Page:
March 13, 2018
The Future Educators of America (FEA) collected signatures from passing students and staff in Lawrence Hall lobby last Wednesday afternoon for a four-hour stretch to encourage pledges to use more tolerant speech and stop using the “r-word.”
The annual campaign is part of a national effort by the Special Olympics to raise awareness of offensive speech and to encourage a more widespread acceptance of people with differences.
As educators, FEA Secretary Madison Gray said this is a conversation that needs to be brought up.
“We are teaching kids that everyone is important, everybody is the same and everyone is equal,” Gray said at the event.
The campaign is part of a growing movement to end hurtful speech. The Special Olympics celebrated a milestone in this battle for acceptance and respect in 2010, when bill S.2781, more commonly known as “Rosa’s Law,” was signed into federal law by former president Barack Obama on Oct. 5 of that year.
According to the Special Olympics’ website, the legislation changed all uses of the “r-word” within federal health, education and labor policy to “individual with an intellectual disability” and “intellectual disability.”
Living in the age of social media can make it difficult to fight derogatory language, according to FEA Vice President Emily Palma.
“Words do matter, especially in today’s society,” Palma said at the event. “People post things on social media all the time and you don’t want kids to see that kind of name calling on the Internet. You need to be conscious of the effect negative words can have on young children, especially about who they are or what their personality is.”
FEA members at Point Park wanted to make sure they would be able to hold the campaign on the same day as the national event, according to Gavin O’Marehen, a senior secondary math and special education major.
“We’ve done this every spring semester for the past seven years and this has definitely been one of our better years,” O’Marehen said at the event.
“It’s been our best year so far,” Palma added. “We’ve had an amazing turnout.”
Curiosity seemed to bring a lot of people in, wanting to learn more, according to Gray.
“Once we tell people the meaning of it, they are always like, ‘Oh my gosh yes,’” Gray said. “Everyone is always all about it.”
The group had a table set up with a large banner filled with signatures halfway through collecting. By the end of the event, there were over 200 signatures filling space on the banner, according to FEA President Dan Strickland.
“I definitely couldn’t have done it without my team,” Strickland said in an interview on Monday. “We’ve had a completely new executive board this semester and we really wanted to focus on engaging people more in our events. Spread the Word to End the Word was a great way for us to do that.”
FEA members passed out pledge stickers and pins, all in the blue and gray color theme, to participants. The Special Olympics website was a great resource for students who wanted to host an event on their own campus, according to Gray.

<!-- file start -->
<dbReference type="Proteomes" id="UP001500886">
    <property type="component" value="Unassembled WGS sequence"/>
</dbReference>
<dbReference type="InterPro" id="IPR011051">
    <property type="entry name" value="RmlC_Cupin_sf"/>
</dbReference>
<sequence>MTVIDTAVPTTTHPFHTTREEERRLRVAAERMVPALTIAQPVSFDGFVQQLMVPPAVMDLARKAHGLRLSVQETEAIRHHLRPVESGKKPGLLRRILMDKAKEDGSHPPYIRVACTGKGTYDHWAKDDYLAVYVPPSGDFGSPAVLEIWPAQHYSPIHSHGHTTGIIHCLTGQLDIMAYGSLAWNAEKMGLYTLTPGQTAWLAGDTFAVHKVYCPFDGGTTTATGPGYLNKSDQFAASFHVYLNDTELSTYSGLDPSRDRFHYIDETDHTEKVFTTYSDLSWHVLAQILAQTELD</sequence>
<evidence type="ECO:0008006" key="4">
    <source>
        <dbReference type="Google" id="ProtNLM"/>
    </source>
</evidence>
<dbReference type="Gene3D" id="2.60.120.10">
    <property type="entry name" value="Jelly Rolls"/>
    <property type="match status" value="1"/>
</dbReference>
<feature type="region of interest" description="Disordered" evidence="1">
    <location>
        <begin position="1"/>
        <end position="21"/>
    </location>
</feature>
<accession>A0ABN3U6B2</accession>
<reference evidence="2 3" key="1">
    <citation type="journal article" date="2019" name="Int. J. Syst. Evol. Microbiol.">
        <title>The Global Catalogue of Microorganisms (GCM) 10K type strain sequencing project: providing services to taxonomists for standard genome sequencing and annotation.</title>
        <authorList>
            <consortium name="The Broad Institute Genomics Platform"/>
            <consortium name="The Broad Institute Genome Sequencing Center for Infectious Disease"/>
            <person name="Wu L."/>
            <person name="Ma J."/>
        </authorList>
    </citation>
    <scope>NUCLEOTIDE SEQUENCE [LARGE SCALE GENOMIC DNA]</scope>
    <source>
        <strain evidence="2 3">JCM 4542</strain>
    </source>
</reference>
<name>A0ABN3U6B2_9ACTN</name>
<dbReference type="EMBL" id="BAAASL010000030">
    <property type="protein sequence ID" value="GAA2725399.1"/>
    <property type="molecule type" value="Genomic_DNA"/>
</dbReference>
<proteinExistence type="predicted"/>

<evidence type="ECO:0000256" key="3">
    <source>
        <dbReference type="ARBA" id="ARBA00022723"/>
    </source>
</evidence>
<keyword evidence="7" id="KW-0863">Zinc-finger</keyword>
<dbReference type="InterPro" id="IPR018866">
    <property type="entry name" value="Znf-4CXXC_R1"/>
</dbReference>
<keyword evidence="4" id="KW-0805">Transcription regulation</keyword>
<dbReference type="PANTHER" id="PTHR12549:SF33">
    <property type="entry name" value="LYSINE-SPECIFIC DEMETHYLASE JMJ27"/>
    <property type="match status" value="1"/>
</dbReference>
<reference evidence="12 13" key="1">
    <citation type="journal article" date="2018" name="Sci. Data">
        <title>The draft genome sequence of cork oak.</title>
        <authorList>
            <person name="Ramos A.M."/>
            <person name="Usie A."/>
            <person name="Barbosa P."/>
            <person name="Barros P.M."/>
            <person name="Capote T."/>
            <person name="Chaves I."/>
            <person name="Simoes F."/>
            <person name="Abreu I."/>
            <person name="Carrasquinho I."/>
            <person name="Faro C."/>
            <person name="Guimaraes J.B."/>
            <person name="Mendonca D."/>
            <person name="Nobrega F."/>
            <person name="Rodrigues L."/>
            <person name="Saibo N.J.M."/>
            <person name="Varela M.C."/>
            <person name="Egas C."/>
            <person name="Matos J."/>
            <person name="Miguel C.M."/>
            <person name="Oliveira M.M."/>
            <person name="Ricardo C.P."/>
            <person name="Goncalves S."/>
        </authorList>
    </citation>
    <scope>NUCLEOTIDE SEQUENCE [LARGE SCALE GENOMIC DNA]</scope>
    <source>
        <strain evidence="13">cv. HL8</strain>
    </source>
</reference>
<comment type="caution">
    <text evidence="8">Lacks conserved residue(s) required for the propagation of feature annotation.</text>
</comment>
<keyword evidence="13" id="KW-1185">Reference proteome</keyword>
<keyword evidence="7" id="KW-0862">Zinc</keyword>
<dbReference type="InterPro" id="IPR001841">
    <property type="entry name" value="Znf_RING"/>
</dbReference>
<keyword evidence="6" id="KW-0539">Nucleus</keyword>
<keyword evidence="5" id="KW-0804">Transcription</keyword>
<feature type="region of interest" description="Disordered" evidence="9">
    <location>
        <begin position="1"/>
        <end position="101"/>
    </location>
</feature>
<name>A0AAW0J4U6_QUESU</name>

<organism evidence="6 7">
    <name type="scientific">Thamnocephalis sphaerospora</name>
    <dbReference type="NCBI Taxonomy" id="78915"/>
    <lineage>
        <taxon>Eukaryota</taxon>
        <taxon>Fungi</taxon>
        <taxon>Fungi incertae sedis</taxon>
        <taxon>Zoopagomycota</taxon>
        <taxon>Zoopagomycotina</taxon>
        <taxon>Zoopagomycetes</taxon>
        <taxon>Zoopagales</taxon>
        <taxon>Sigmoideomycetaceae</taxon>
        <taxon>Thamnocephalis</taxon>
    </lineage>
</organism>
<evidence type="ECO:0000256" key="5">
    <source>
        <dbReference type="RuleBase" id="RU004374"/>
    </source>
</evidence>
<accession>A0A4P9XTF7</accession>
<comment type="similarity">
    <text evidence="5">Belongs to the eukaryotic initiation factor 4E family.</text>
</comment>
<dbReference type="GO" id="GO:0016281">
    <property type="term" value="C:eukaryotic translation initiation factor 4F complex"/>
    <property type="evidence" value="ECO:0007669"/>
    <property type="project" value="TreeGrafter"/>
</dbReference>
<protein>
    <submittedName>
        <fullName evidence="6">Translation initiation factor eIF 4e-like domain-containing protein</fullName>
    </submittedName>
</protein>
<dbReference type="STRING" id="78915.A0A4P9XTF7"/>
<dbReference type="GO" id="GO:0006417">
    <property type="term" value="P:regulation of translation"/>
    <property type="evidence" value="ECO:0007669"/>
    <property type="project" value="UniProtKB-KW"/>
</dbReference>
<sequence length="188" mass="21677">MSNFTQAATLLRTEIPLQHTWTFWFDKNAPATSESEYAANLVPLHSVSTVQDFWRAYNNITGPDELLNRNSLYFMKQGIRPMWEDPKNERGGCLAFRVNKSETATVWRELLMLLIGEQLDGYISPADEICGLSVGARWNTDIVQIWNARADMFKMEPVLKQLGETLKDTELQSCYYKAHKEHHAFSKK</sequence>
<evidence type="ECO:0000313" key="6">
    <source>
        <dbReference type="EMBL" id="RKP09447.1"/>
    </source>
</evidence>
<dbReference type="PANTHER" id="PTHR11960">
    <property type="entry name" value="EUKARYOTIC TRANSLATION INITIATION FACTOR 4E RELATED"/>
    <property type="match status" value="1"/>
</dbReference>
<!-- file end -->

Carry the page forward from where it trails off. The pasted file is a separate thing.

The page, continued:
“The website was really helpful for us in setting up,” Gray said. “They have the shirts, buttons and posters available.”
The money raised from those items and additional donations goes back to the Special Olympics to help those living with disabilities.
FEA also had multiple committees to plan for the day including a photo committee, marketing committee and pledge committee. The organization is planning on producing a montage of the photos and videos they captured from the event to share with the Special Olympics and help continue to “spread the word to end the word.”
This is one of the largest events of the year for the club, consisting of 20-30 members. The Spread the Word event generated interest in joining the club, so membership is currently fluctuating.
FEA is already planning events for the upcoming Autism Awareness month in April including a bake sale, cupcake decorating and a “doggy kissing booth,” though nothing is set in stone yet. They are hoping to collaborate with other clubs throughout the first few weeks.
They are also looking forward to sponsoring events like a talk-back series and to build a partnership with a sister school, providing educational opportunities for FEA members.
“A lot of people actually want to do things this semester,” Strickland said. “We want to make it more worth it for members to join. My goal when I was elected was to freshen things up, and that’s what we’ve been doing.”
According to O’Marehen, these events are great opportunities to prepare for a career in education.
“Schools now encourage inclusive classrooms, so you may have kids in your general education classes with special needs and we don’t want to say anything that may hurt them,” O’Marehen said. “We want them to feel as much a part of the group and the ‘norm’ that they are. Even if they are a little different they are just as special as any other student.”
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